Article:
Ernie showcased a new driver when winning last week’s Grand Slam of Golf and sounds in confident mood. He certainly shouldn’t have any problems with the climate, and generally thrives in Asia.
Fresh from another fine Ryder Cup display and previously runner-up in Tour Championship, Luke shares favouritism for what must be the first time in a PGA Tour event. The layout looks ideal, but this rare winner is never likely to appeal at short odds.
Surprisingly given that he’s rarely looked at his best, only money list leader Matt Kuchar has more top tens on this year’s PGA Tour than Goosen. He’s well acclimatised having played in the Johor Open, and was runner-up on this course in the 2003 Malaysian Open.
This is Allenby’s time of year with the Australian triple crown looming, and he signalled a return to form with third last time in the McGladrey Classic. Typically, he was relentlessly consistent from tee to green at Sea Island, and a repeat performance in that respect would serve him well on this layout.
Another global golfer who should have no worries about the climate. Clark fits the right profile of a short, straight hitter who scrambles well, and is in good form having finished sixth in the Frys.com Open a fortnight ago.
Last week’s 22nd was a reasonable result in an event that never suits the favourite. Nevertheless, nobody who played Summerlin was ever going to be picked as these conditions will be so different, and Rickie will be making his Asian debut.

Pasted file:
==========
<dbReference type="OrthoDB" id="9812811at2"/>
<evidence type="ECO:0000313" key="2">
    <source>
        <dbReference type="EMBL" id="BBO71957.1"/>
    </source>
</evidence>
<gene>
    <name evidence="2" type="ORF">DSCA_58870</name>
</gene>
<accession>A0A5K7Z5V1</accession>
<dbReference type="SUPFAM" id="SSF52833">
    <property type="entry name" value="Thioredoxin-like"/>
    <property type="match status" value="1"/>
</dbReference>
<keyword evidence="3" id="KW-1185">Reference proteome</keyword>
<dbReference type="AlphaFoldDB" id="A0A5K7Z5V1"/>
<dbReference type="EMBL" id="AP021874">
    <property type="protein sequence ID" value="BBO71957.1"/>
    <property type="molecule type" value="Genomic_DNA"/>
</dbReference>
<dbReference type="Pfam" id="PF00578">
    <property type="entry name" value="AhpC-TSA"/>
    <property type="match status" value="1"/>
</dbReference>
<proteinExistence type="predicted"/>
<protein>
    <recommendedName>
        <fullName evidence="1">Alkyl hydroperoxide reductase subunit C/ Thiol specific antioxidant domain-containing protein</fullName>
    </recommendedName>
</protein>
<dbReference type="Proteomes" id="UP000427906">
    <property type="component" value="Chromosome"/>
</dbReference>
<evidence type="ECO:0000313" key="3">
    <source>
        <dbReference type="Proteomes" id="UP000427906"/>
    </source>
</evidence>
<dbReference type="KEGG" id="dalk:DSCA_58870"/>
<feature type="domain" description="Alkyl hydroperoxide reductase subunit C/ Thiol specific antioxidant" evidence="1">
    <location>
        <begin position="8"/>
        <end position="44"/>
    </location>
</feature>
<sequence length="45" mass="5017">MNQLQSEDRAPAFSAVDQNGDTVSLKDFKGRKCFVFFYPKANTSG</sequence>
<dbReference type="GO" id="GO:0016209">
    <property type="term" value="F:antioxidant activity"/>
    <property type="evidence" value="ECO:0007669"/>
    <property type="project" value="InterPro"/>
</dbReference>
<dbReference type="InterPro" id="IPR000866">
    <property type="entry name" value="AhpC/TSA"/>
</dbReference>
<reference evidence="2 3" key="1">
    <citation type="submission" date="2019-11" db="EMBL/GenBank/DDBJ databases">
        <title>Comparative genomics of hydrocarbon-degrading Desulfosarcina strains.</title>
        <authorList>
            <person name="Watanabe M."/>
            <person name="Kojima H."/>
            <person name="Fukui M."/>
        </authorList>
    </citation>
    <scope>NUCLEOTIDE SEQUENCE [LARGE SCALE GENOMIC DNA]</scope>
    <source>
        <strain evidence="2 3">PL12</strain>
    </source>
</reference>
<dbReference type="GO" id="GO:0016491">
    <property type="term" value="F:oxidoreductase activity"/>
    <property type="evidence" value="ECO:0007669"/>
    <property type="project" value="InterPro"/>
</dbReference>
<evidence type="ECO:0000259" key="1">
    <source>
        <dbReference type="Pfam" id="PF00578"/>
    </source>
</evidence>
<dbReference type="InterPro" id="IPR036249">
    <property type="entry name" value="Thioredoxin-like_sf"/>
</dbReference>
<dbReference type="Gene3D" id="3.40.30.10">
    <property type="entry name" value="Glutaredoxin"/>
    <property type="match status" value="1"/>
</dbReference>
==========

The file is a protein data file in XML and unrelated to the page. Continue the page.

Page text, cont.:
No matter how strong the company, Jaidee always warrants respect in Asia. Recent form is promising, with a recent top ten in Portugal to his name, although I’m slightly deterred by the fact that he only finished 21st on this course in 2003, when the Thai must have been challenging for favouritism.
Atwal won that 2003 Malaysian Open on this course, and will be popular after winning the Wyndham Championship and finishing third at Sea Island. A dire performance over the weekend raises alarm bells, though.
Haas lacks experience in Asia, but has no worries on the form front, winning and finishing runner-up on his last two starts.
Moore ticks the right stat boxes, and was in good form prior to a break, finishing third and ninth in the last two FedEx Cup events. He was also third on his Chinese debut in last year’s HSBC Champions Trophy.
Na’s sole title came in Malaysia, so there is some logic to suggest he’ll advance past his PGA Tour rivals on this return to the region. Nevertheless, he will still have the same disadvantages as others who played Summerlin.
Similar comments apply to Wi, who made his name on the Asian Tour before establishing himself in the States. At least he missed Summerlin.
Another form pick, after losing Sunday’s play-off and making the top five in the Dunhill Links. This will be yet another completely different sort of test.
Nobody is striking the ball better than Senden right now. He used to play on Asian Tour, and was only ignored because he played at Summerlin.
Yang has completely lost the plot since a disastrous nine holes sent him from the US Open leaderboard to missing the cut. We know his capability, however, and it would be no surprise to see the former USPGA champ bounce back in his home region.
2010 STATS: +49pts
LONG-TERM ALREADY ADVISED
5pts MARTIN KAYMER TO WIN THE RACE TO DUBAI @ 9/1